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Learn In Wants to Reinvent Employee Skill Development

April 04, 2022 Learning and Development
Gabrielle Rodgers
By Gabrielle Rodgers LinkedIn

Learn In, a technology platform to develop employee skills, announced a $10 million Series A investment last month. Company officials said they will invest the money in Learn In's technology platform as well as the company's customer support teams.

"There’s never been a more tumultuous time when it comes to retaining and recruiting talent," Learn In Co-founder and CEO David Blake told Reworked. "Learn In helps companies establish internal Talent Academies so companies aren’t having to react to the market but can proactively develop employees at scale with deeper skills aligned to where the company needs it most."

Blake said on LinkedIn last week that the Salt Lake City-based company added another $3 million to its Series A, taking the total funding round to $13 million. The investment was led by Firework Ventures and included Kickstart Fund, GSV Ventures and Album Ventures.

Delivering Upskilling at Scale

David Blake, co-founder and CEO, Learn In
David Blake, cofounder and CEO, Learn InPHOTO: Courtesy Image, Learn In
It's worth keeping on eye on what Blake and team are doing based on past success in the corporate learning and talent market. He's the co-founder and executive chairman of corporate learning technology disruptor Degreed, taking that company from startup in 2012 to tech unicorn status, based on its last funding round in 2021.

Learn In, which was founded in 2020 and currently has 20 employees, provides upskilling-as-a-service by giving companies a mechanism to steer all of their resources to meet worker demands and changing skill needs, according to Blake. Legacy learning platforms such as learning management systems (LMS) are built for compliance and delivering one-size-fits-all training, he said, and aren't able to deliver upskilling at the scale needed in today's organizations.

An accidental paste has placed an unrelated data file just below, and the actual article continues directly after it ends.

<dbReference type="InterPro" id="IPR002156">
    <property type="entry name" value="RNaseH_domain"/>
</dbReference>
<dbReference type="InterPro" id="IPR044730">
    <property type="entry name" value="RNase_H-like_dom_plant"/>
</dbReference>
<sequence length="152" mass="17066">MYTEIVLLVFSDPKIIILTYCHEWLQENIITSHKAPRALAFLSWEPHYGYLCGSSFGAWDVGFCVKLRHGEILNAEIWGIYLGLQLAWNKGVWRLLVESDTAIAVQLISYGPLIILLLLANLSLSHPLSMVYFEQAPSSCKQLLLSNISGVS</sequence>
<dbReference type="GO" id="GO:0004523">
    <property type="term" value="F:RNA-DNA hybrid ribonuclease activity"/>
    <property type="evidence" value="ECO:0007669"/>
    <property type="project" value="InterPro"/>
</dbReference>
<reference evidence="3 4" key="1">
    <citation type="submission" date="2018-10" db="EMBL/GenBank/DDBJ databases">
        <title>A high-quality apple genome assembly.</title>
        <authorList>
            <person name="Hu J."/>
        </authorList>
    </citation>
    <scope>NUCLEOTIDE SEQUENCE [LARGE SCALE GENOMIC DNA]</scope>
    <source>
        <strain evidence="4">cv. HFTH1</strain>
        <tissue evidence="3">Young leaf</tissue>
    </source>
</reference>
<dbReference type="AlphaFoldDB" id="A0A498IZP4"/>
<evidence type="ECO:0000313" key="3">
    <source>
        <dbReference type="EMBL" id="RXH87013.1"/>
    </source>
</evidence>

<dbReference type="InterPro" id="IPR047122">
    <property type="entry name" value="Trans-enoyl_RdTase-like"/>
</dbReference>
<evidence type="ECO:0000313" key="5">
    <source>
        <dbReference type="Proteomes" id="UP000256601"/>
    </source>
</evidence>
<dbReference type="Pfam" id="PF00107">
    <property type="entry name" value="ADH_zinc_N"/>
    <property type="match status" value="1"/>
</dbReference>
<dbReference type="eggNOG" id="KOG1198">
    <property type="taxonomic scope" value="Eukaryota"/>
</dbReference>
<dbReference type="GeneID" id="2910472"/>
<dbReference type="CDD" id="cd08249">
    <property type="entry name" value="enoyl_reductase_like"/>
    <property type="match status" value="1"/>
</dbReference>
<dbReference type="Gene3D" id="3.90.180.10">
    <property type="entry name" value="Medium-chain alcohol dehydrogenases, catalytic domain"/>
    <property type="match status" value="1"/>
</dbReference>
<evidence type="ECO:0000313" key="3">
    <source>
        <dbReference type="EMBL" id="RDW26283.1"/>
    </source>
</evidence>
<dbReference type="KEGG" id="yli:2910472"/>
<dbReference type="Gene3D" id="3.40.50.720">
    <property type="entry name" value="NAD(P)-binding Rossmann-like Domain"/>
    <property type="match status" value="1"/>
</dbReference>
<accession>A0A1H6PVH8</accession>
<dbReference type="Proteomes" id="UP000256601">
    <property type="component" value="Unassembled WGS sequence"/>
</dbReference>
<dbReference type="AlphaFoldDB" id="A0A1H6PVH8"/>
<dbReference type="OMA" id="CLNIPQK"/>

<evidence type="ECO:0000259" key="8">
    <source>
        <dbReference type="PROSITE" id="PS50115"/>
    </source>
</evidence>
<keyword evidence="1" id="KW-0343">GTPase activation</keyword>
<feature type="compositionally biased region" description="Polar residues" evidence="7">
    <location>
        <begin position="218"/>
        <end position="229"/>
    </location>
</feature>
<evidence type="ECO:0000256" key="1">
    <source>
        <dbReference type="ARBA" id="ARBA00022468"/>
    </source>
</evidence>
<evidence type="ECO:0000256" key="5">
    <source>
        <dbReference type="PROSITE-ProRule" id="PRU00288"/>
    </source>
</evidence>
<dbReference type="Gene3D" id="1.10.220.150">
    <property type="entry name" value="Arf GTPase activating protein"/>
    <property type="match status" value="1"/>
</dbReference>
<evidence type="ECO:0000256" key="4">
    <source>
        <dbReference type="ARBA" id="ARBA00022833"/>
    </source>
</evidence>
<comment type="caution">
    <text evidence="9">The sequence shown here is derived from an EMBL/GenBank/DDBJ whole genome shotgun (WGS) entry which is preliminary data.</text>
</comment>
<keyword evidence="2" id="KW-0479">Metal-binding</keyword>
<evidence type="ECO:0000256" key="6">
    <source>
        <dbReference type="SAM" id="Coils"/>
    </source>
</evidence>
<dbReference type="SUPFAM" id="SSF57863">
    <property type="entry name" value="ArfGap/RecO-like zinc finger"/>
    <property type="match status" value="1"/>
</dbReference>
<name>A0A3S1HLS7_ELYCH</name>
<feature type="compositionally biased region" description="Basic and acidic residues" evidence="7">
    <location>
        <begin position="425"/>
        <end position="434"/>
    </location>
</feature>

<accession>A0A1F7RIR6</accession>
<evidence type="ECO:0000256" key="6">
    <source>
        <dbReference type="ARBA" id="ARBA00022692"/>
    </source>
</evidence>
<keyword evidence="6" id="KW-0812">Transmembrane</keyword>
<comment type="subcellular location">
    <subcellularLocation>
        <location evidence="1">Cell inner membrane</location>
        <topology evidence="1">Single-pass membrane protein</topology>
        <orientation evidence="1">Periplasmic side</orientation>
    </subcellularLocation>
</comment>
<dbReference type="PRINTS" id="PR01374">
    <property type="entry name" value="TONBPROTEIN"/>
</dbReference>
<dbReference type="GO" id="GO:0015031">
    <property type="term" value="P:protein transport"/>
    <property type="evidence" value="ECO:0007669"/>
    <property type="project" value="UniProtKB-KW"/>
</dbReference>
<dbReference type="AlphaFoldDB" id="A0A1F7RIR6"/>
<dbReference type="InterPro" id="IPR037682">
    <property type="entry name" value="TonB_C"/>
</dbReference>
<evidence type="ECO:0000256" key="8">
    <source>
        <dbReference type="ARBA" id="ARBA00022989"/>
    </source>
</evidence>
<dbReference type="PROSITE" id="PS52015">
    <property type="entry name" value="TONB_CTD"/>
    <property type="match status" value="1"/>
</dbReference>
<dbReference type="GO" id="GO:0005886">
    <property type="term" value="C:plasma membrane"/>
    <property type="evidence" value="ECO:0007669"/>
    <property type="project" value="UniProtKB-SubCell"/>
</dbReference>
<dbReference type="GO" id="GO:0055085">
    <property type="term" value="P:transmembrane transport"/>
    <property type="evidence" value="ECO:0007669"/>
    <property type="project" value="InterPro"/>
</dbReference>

Even learning experience platforms, the bread and butter of upstart learning tech companies like Degreed, with their ability to quickly create customized learning paths for individual employees aren't enough to close the corporate skills gap and combat the negative effects of the Great Resignation.

"There’s a pre-pandemic view of the world, where tactical training tools like the LMS for compliance or the LXP for bite-sized content served the purpose of delivering scheduled one-off or job-aid training," Blake said. "We believe that the world has significantly tilted in the direction of helping every employee learn the skills needed for the bigger moments in their journey, such as onboarding, preparing for a new role or learning a new tool or process."

In a press release announcing the news, Blake equated the difference between the current corporate learning model and what's needed as the difference between watching a fitness video and actually doing the hard work to become an athlete. "Listening to a course doesn't turn you into a data scientist, just as watching a CrossFit video doesn't turn you into an athlete," he said.

Related Article: Do We Have a Global Digital Workplace Skills Crisis?

Talent Academies to Close the Gap

The way Learn In proposes companies close this gap is by actively engaging employees in learning and skill development through Talent Academies, in-house skill and career development pathways built on Learn In’s platform. Academies provide integrated access to learning budgets, development programs and delivery of custom programs.

HR, talent and L&D leaders start a Talent Academy by first accessing their tuition assistance program or by moving existing onboarding or leadership training to Learn In, according to Blake. They can then expand with access to other core features, such as Learn In's tuition benefits manager, a prepaid learning stipend card, dedicated coaching, a custom program builder and a curated marketplace of skill building programs from sources such as EdX, Sounding Board and Emeritus. Currently, Learn In's marketplace has over 1,000 programs, with plans to expand it based on customer demand.

According to Blake, there are five factors at work at the moment — the pandemic, shrinking half life of skills, widespread digitization, talent battles and the drive for more equality of opportunity — that have resulted in a permanent change in worker expectations. "We can’t hire our way out of it," he said. "We need to invest in our people."

It's no longer an issue for learning and talent development professionals alone to tackle. More than three-quarters of CEOs see availability of key skills as the biggest threat to their business, he added. 

"Learning will be on every C-suite’s strategic agenda with HR and L&D having to wade through old tools and resources to close major skills gaps aligned to employee wants," he said.

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